We’ve all heard the throbbing drum patterns, the galactic chords, and of course the exotically chopped vocal samples. But J Dilla’s overwhelming impact on hip-hop music is not only based on the groundbreaking material he left behind. It’s knowing that he could have done so much more if he was just given the chance to live another day.
Three years after the producer’s untimely death due to complications from lupus, his legacy is still evident in all aspects of the hip-hop community, big and small. Artists continue to yearn for his unused beats, fans show their support through tribute tees, and classic records such as The Pharcyde’s “Drop” and Common’s “The Light” are treasured by many. In fact, J Dilla’s younger brother, Illa J, a recording artist himself, released his debut album last year titled Yancey Boys, entirely produced by his older brother.
Despite J Dilla’s recognition as one of the greatest hip-hop producers of all-time, his mother, Maureen “Ma Dukes” Yancey, has been struggling to make sense of the dilemmas involving her son’s complicated estate. Ma Dukes has never received any proceeds from J Dilla’s assets and there is still growing controversy regarding the use of her son’s beats today. The many memorial events held in J Dilla’s name also didn’t help her family’s difficult financial situation, including two young granddaughters left behind to support for.
J Dilla was first diagnosed with lupus, an autoimmune disease, and TTP, a rare blood disorder which causes blood clots to form in small vessels throughout the body, in January 2002. For over three and a half years, the Detroit-native battled his troubling health issues and continued to craft and perform beautiful music for the millions who listened. It wasn’t until the end of the summer in 2005 when J Dilla’s health quickly deteriorated and he was forced to be hospitalized in Los Angeles’ Cedars-Sinai Medical Center. Slowly but surly, J Dilla was dying.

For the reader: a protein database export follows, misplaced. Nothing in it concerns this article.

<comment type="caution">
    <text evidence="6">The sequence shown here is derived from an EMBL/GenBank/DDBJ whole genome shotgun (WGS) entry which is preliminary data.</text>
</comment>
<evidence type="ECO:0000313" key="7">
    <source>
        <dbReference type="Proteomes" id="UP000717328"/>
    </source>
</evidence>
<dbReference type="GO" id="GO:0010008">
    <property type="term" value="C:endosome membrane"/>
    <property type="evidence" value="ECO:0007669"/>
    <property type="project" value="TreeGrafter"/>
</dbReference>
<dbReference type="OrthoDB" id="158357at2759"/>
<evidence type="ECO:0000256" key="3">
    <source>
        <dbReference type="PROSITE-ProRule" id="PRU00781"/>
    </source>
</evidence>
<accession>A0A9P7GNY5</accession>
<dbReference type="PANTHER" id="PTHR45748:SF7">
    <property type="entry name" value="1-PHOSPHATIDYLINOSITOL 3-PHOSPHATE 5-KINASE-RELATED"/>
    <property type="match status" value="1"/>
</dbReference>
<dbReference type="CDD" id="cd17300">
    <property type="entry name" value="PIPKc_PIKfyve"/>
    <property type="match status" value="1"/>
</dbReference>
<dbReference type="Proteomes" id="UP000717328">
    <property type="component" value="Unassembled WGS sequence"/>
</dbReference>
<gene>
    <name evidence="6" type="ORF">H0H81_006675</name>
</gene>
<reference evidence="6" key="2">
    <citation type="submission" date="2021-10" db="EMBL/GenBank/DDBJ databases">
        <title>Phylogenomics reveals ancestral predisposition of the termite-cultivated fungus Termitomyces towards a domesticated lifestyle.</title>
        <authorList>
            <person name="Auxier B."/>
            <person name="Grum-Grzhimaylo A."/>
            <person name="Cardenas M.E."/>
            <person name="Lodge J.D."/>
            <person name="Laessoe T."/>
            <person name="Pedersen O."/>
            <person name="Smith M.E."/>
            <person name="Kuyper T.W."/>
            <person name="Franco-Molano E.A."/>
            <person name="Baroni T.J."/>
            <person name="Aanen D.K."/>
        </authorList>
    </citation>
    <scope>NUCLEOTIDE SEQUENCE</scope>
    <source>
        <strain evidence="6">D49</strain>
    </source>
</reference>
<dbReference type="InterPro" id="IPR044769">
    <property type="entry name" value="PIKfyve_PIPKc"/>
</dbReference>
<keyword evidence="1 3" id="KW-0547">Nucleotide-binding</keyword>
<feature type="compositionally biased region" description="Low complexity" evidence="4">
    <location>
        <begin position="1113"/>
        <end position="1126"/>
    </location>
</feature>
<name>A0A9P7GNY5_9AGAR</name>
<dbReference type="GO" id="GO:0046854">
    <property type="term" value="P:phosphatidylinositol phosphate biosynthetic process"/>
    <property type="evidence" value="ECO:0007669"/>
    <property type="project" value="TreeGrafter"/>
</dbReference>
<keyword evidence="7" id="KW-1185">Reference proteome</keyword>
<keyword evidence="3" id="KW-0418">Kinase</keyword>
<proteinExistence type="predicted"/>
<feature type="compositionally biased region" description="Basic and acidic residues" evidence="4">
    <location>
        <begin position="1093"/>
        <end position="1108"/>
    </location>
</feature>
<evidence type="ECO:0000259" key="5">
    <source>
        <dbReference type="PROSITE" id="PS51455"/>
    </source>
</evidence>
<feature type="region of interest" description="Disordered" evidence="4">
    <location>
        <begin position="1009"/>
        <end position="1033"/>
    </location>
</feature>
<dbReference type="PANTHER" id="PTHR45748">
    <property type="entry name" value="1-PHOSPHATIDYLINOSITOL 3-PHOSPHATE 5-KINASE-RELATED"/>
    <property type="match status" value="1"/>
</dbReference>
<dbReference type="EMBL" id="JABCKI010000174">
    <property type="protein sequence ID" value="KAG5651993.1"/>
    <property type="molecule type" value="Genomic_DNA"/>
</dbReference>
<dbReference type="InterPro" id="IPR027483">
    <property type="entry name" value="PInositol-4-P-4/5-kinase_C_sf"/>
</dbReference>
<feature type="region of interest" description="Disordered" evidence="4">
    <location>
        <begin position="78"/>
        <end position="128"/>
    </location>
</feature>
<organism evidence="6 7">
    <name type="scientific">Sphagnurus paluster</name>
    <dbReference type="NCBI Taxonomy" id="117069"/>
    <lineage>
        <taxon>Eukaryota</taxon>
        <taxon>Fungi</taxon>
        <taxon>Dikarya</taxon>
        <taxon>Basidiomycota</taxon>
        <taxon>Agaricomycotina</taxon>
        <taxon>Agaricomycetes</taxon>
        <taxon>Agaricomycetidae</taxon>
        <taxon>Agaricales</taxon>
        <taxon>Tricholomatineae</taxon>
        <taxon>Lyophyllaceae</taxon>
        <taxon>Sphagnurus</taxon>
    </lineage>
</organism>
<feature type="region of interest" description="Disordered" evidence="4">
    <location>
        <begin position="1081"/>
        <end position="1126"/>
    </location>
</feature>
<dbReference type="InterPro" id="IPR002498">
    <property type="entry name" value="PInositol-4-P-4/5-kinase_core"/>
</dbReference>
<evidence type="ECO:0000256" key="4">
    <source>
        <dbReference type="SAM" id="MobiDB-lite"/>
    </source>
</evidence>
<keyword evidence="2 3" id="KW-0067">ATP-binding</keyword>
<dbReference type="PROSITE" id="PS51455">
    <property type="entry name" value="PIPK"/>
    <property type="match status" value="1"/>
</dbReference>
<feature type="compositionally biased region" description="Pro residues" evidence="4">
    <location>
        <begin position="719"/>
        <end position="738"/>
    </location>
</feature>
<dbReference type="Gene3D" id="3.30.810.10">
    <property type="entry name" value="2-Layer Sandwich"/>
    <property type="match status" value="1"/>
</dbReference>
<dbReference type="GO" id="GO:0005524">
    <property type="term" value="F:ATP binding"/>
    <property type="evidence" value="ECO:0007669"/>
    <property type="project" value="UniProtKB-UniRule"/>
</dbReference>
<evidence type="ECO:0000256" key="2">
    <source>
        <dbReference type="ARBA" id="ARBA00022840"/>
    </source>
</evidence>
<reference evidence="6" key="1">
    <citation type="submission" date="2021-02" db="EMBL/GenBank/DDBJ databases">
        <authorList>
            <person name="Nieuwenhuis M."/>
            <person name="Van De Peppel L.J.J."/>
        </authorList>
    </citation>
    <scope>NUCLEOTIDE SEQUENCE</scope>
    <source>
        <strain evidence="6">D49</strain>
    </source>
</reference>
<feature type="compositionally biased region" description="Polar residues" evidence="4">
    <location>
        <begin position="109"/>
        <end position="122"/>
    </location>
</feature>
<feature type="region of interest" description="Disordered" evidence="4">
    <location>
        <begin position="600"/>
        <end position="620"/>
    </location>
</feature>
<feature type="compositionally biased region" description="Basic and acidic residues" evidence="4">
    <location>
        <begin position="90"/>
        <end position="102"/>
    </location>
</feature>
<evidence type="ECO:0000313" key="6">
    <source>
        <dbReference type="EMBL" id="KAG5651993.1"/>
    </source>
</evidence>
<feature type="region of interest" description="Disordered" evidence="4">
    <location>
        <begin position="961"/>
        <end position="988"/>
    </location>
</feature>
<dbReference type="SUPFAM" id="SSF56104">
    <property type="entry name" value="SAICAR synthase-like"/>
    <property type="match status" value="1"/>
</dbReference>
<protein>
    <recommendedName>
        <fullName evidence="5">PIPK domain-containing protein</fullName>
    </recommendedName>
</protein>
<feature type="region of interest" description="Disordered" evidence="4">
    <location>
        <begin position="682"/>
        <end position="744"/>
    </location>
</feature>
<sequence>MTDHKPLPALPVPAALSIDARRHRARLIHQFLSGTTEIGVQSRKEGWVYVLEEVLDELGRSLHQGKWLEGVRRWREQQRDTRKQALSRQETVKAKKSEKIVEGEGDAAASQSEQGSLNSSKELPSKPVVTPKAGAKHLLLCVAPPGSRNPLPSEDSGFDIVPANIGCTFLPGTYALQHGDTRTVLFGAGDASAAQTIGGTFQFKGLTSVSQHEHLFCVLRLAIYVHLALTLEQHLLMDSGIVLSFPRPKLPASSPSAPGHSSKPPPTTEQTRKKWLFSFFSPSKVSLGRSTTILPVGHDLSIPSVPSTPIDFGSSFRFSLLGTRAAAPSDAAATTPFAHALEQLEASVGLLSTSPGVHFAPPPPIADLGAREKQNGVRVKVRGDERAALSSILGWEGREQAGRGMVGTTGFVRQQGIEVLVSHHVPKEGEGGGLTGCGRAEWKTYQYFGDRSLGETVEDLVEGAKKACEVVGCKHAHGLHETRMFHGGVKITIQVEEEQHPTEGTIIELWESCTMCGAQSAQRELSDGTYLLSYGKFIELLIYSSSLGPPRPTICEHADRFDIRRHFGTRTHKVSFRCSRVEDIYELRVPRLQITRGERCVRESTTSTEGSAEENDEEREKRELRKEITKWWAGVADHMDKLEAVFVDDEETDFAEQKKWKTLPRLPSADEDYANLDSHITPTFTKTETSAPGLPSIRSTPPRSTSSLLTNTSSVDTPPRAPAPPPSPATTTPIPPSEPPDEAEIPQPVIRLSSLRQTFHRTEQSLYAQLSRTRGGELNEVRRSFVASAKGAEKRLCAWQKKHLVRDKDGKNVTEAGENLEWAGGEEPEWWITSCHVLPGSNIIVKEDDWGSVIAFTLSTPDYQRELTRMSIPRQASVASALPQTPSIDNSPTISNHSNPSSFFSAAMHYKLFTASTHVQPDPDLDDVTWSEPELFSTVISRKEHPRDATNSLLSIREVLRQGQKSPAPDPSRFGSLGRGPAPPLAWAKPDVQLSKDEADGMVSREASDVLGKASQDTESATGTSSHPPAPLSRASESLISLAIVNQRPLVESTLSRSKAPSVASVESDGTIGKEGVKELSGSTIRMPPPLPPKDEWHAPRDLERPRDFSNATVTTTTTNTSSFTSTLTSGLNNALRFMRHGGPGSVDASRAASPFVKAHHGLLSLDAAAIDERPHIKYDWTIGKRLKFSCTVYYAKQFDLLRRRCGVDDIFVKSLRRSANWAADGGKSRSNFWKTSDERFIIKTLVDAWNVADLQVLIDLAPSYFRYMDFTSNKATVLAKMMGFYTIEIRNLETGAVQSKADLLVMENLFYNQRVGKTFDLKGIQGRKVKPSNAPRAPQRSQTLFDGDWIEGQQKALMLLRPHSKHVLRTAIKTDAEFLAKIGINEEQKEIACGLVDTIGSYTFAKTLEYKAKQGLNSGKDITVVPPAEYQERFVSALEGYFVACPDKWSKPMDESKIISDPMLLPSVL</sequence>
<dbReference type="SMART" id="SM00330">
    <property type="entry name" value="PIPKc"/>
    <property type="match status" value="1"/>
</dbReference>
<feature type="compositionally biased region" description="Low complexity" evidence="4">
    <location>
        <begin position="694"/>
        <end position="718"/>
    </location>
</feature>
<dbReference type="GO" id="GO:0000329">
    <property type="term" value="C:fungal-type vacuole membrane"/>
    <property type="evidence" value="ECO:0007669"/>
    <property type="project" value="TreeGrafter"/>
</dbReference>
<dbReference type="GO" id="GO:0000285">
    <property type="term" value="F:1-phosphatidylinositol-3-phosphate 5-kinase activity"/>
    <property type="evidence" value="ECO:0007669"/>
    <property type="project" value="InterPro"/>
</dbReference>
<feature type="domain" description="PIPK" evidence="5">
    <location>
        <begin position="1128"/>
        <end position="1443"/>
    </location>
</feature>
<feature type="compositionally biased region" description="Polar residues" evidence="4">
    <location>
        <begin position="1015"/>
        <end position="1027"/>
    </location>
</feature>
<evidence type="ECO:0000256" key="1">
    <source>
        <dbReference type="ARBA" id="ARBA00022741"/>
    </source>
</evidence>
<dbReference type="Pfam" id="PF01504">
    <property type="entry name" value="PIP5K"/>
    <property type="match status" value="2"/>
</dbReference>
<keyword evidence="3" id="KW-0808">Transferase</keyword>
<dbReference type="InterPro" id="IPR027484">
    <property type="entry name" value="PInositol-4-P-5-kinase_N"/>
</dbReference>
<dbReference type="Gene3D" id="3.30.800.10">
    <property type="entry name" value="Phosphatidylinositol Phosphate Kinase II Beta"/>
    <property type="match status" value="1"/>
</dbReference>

It was here where the influential producer fought the odds and worked tirelessly to complete his first instrumental album, Donuts, despite loosing his ability to walk and nearly being unable to talk. Ma Dukes refused to leave to her son’s side and as a result, she and her husband lost their home after failing to fly back to Detroit in time to file for bankruptcy. Donuts was released on J Dilla’s 32nd birthday, February 6, 2006, on Stones Throw Records to universal acclaim, a presumed classic. The excitement was short-lived, however, as J Dilla died just three days later.
J Dilla’s will called for his estate to be distributed among his mother, two daughters, and brother, but the estate’s executor, Arty Erk, claims that payments weren’t made immediately because of Dilla’s heavy six-figure tax debt. Erk is also facing the problem of rappers who are continually using J Dilla’s unreleased beats without legal permission. Erk and Micheline Levine, J Dilla’s attorney, are trying to settle business negotiations with these artists so Dilla’s estate receives the proper payments it deserves. This predicament is exemplified in rapper Termanology’s track titled “Pay Jay” off his recent mixtape, If Heaven was a Mile Away, which is fully composed of already existing J Dilla beats.
Furthermore, a group of entertainers and individuals were notified about their restriction from using J Dilla’s name or likeness for commercial purposes, including Ma Dukes. Ma Dukes, who is now suffering from lupus herself, had hopes of starting a foundation in J Dilla’s name but now plans using her own. She has stopped communicating with Erk and has since hired an attorney.
J Dilla’s youngest daughter, Ja’Mya, 7, has recently been receiving payments from her father’s estate after a petition was filed by her mother, Joyleete Hunter. Monica Whitlow, the mother of Dilla’s oldster daughter, Paige, 9, is being represented by Ma Duke’s attorney. Erk hopes that Paige should be receiving payments by the beginning of 2009.
While the problems surrounding J Dilla’s estate linger on, the man’s enchanting music becomes more significant as time takes its course. J Dilla was undoubtedly ahead of his time and although his name was relatively unknown to casual hip-hop listeners, his music definitely didn’t go unnoticed.